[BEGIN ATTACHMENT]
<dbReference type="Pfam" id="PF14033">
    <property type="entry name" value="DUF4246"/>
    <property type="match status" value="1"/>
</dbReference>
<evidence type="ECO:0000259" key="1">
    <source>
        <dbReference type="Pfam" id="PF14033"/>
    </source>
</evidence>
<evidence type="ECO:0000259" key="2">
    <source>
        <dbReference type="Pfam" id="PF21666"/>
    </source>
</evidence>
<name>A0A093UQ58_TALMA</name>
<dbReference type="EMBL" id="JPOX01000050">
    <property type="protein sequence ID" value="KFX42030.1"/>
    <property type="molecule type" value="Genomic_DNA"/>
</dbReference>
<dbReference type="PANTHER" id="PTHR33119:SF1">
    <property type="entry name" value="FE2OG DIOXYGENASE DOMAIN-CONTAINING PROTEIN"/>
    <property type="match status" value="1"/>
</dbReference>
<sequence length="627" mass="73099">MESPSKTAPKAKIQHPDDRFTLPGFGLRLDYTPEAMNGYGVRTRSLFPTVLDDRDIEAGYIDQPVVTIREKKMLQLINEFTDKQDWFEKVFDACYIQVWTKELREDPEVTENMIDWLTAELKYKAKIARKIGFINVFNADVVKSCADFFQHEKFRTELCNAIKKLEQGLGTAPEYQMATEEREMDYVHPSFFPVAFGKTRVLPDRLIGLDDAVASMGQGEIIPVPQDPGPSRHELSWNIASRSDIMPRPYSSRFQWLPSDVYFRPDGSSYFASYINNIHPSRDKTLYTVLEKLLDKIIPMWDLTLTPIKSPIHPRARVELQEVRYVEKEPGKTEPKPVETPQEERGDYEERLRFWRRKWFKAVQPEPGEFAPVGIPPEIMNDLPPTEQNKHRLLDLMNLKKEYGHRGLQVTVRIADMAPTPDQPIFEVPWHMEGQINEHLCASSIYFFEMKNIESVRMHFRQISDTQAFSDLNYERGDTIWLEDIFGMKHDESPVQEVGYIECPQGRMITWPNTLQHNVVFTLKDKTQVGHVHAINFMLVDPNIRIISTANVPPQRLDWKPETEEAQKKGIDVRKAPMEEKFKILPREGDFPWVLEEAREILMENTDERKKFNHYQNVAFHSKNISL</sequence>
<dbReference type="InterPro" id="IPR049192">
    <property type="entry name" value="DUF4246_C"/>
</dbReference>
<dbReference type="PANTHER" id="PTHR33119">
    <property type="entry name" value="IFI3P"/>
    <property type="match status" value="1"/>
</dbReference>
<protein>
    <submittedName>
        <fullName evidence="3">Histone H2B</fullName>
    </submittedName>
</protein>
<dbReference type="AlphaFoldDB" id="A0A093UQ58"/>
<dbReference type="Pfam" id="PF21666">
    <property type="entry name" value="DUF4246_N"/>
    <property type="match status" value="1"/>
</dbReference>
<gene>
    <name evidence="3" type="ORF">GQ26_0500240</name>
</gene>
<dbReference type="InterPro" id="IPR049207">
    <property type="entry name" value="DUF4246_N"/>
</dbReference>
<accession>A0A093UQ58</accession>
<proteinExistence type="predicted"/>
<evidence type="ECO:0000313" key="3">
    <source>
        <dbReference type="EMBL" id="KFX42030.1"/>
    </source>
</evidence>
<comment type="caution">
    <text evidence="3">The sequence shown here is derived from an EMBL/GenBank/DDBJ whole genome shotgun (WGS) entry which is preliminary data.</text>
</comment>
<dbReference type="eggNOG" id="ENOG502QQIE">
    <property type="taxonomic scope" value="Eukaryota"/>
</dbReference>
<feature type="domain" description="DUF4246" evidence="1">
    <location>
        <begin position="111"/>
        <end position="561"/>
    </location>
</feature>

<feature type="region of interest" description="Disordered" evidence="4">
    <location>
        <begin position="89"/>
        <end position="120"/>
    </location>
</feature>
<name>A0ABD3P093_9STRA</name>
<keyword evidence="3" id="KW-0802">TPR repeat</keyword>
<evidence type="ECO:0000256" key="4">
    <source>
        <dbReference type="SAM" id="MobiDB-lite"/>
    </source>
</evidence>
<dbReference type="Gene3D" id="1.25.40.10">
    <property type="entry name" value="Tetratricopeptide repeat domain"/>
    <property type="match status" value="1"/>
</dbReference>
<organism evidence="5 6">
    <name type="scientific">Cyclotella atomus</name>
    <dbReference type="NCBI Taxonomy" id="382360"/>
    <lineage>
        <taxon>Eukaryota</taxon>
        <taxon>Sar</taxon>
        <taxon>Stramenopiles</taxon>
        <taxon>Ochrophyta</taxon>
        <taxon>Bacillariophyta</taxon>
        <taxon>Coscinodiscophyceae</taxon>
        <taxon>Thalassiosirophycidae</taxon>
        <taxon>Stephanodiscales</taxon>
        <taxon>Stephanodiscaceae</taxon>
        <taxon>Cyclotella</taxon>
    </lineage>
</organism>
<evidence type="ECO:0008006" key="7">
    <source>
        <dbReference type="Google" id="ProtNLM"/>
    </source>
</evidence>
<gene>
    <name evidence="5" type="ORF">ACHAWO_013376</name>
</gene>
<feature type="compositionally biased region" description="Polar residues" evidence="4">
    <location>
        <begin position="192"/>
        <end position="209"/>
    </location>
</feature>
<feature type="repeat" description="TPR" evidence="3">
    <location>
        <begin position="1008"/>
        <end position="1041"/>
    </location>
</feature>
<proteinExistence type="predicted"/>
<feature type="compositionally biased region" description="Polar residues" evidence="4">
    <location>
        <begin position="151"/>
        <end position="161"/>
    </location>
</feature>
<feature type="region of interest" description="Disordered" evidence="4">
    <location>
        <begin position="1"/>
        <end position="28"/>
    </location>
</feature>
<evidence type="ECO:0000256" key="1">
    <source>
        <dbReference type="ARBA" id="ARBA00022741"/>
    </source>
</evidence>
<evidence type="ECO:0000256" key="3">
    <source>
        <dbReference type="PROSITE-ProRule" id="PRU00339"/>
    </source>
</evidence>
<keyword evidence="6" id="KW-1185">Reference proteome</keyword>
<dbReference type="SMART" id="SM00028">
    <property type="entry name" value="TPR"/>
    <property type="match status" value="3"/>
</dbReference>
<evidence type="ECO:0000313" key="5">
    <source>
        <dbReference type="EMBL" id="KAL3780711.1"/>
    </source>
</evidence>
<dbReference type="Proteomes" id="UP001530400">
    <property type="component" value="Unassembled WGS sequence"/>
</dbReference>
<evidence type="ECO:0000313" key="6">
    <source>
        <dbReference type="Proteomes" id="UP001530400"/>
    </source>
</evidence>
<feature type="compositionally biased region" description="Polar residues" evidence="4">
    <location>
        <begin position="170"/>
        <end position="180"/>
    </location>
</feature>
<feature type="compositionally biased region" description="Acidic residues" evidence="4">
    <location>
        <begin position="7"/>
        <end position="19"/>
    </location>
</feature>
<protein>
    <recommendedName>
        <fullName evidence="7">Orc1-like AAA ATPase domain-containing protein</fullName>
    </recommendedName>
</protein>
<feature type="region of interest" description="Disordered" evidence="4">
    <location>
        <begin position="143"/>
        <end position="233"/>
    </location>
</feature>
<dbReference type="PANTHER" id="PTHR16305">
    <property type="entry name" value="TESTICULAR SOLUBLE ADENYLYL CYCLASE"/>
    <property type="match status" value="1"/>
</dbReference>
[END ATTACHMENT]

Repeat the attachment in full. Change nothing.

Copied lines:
<dbReference type="Pfam" id="PF14033">
    <property type="entry name" value="DUF4246"/>
    <property type="match status" value="1"/>
</dbReference>
<evidence type="ECO:0000259" key="1">
    <source>
        <dbReference type="Pfam" id="PF14033"/>
    </source>
</evidence>
<evidence type="ECO:0000259" key="2">
    <source>
        <dbReference type="Pfam" id="PF21666"/>
    </source>
</evidence>
<name>A0A093UQ58_TALMA</name>
<dbReference type="EMBL" id="JPOX01000050">
    <property type="protein sequence ID" value="KFX42030.1"/>
    <property type="molecule type" value="Genomic_DNA"/>
</dbReference>
<dbReference type="PANTHER" id="PTHR33119:SF1">
    <property type="entry name" value="FE2OG DIOXYGENASE DOMAIN-CONTAINING PROTEIN"/>
    <property type="match status" value="1"/>
</dbReference>
<sequence length="627" mass="73099">MESPSKTAPKAKIQHPDDRFTLPGFGLRLDYTPEAMNGYGVRTRSLFPTVLDDRDIEAGYIDQPVVTIREKKMLQLINEFTDKQDWFEKVFDACYIQVWTKELREDPEVTENMIDWLTAELKYKAKIARKIGFINVFNADVVKSCADFFQHEKFRTELCNAIKKLEQGLGTAPEYQMATEEREMDYVHPSFFPVAFGKTRVLPDRLIGLDDAVASMGQGEIIPVPQDPGPSRHELSWNIASRSDIMPRPYSSRFQWLPSDVYFRPDGSSYFASYINNIHPSRDKTLYTVLEKLLDKIIPMWDLTLTPIKSPIHPRARVELQEVRYVEKEPGKTEPKPVETPQEERGDYEERLRFWRRKWFKAVQPEPGEFAPVGIPPEIMNDLPPTEQNKHRLLDLMNLKKEYGHRGLQVTVRIADMAPTPDQPIFEVPWHMEGQINEHLCASSIYFFEMKNIESVRMHFRQISDTQAFSDLNYERGDTIWLEDIFGMKHDESPVQEVGYIECPQGRMITWPNTLQHNVVFTLKDKTQVGHVHAINFMLVDPNIRIISTANVPPQRLDWKPETEEAQKKGIDVRKAPMEEKFKILPREGDFPWVLEEAREILMENTDERKKFNHYQNVAFHSKNISL</sequence>
<dbReference type="InterPro" id="IPR049192">
    <property type="entry name" value="DUF4246_C"/>
</dbReference>
<dbReference type="PANTHER" id="PTHR33119">
    <property type="entry name" value="IFI3P"/>
    <property type="match status" value="1"/>
</dbReference>
<protein>
    <submittedName>
        <fullName evidence="3">Histone H2B</fullName>
    </submittedName>
</protein>
<dbReference type="AlphaFoldDB" id="A0A093UQ58"/>
<dbReference type="Pfam" id="PF21666">
    <property type="entry name" value="DUF4246_N"/>
    <property type="match status" value="1"/>
</dbReference>
<gene>
    <name evidence="3" type="ORF">GQ26_0500240</name>
</gene>
<dbReference type="InterPro" id="IPR049207">
    <property type="entry name" value="DUF4246_N"/>
</dbReference>
<accession>A0A093UQ58</accession>
<proteinExistence type="predicted"/>
<evidence type="ECO:0000313" key="3">
    <source>
        <dbReference type="EMBL" id="KFX42030.1"/>
    </source>
</evidence>
<comment type="caution">
    <text evidence="3">The sequence shown here is derived from an EMBL/GenBank/DDBJ whole genome shotgun (WGS) entry which is preliminary data.</text>
</comment>
<dbReference type="eggNOG" id="ENOG502QQIE">
    <property type="taxonomic scope" value="Eukaryota"/>
</dbReference>
<feature type="domain" description="DUF4246" evidence="1">
    <location>
        <begin position="111"/>
        <end position="561"/>
    </location>
</feature>

<feature type="region of interest" description="Disordered" evidence="4">
    <location>
        <begin position="89"/>
        <end position="120"/>
    </location>
</feature>
<name>A0ABD3P093_9STRA</name>
<keyword evidence="3" id="KW-0802">TPR repeat</keyword>
<evidence type="ECO:0000256" key="4">
    <source>
        <dbReference type="SAM" id="MobiDB-lite"/>
    </source>
</evidence>
<dbReference type="Gene3D" id="1.25.40.10">
    <property type="entry name" value="Tetratricopeptide repeat domain"/>
    <property type="match status" value="1"/>
</dbReference>
<organism evidence="5 6">
    <name type="scientific">Cyclotella atomus</name>
    <dbReference type="NCBI Taxonomy" id="382360"/>
    <lineage>
        <taxon>Eukaryota</taxon>
        <taxon>Sar</taxon>
        <taxon>Stramenopiles</taxon>
        <taxon>Ochrophyta</taxon>
        <taxon>Bacillariophyta</taxon>
        <taxon>Coscinodiscophyceae</taxon>
        <taxon>Thalassiosirophycidae</taxon>
        <taxon>Stephanodiscales</taxon>
        <taxon>Stephanodiscaceae</taxon>
        <taxon>Cyclotella</taxon>
    </lineage>
</organism>
<evidence type="ECO:0008006" key="7">
    <source>
        <dbReference type="Google" id="ProtNLM"/>
    </source>
</evidence>
<gene>
    <name evidence="5" type="ORF">ACHAWO_013376</name>
</gene>
<feature type="compositionally biased region" description="Polar residues" evidence="4">
    <location>
        <begin position="192"/>
        <end position="209"/>
    </location>
</feature>
<feature type="repeat" description="TPR" evidence="3">
    <location>
        <begin position="1008"/>
        <end position="1041"/>
    </location>
</feature>
<proteinExistence type="predicted"/>
<feature type="compositionally biased region" description="Polar residues" evidence="4">
    <location>
        <begin position="151"/>
        <end position="161"/>
    </location>
</feature>
<feature type="region of interest" description="Disordered" evidence="4">
    <location>
        <begin position="1"/>
        <end position="28"/>
    </location>
</feature>
<evidence type="ECO:0000256" key="1">
    <source>
        <dbReference type="ARBA" id="ARBA00022741"/>
    </source>
</evidence>
<evidence type="ECO:0000256" key="3">
    <source>
        <dbReference type="PROSITE-ProRule" id="PRU00339"/>
    </source>
</evidence>
<keyword evidence="6" id="KW-1185">Reference proteome</keyword>
<dbReference type="SMART" id="SM00028">
    <property type="entry name" value="TPR"/>
    <property type="match status" value="3"/>
</dbReference>
<evidence type="ECO:0000313" key="5">
    <source>
        <dbReference type="EMBL" id="KAL3780711.1"/>
    </source>
</evidence>
<dbReference type="Proteomes" id="UP001530400">
    <property type="component" value="Unassembled WGS sequence"/>
</dbReference>
<evidence type="ECO:0000313" key="6">
    <source>
        <dbReference type="Proteomes" id="UP001530400"/>
    </source>
</evidence>
<feature type="compositionally biased region" description="Polar residues" evidence="4">
    <location>
        <begin position="170"/>
        <end position="180"/>
    </location>
</feature>
<feature type="compositionally biased region" description="Acidic residues" evidence="4">
    <location>
        <begin position="7"/>
        <end position="19"/>
    </location>
</feature>
<protein>
    <recommendedName>
        <fullName evidence="7">Orc1-like AAA ATPase domain-containing protein</fullName>
    </recommendedName>
</protein>
<feature type="region of interest" description="Disordered" evidence="4">
    <location>
        <begin position="143"/>
        <end position="233"/>
    </location>
</feature>
<dbReference type="PANTHER" id="PTHR16305">
    <property type="entry name" value="TESTICULAR SOLUBLE ADENYLYL CYCLASE"/>
    <property type="match status" value="1"/>
</dbReference>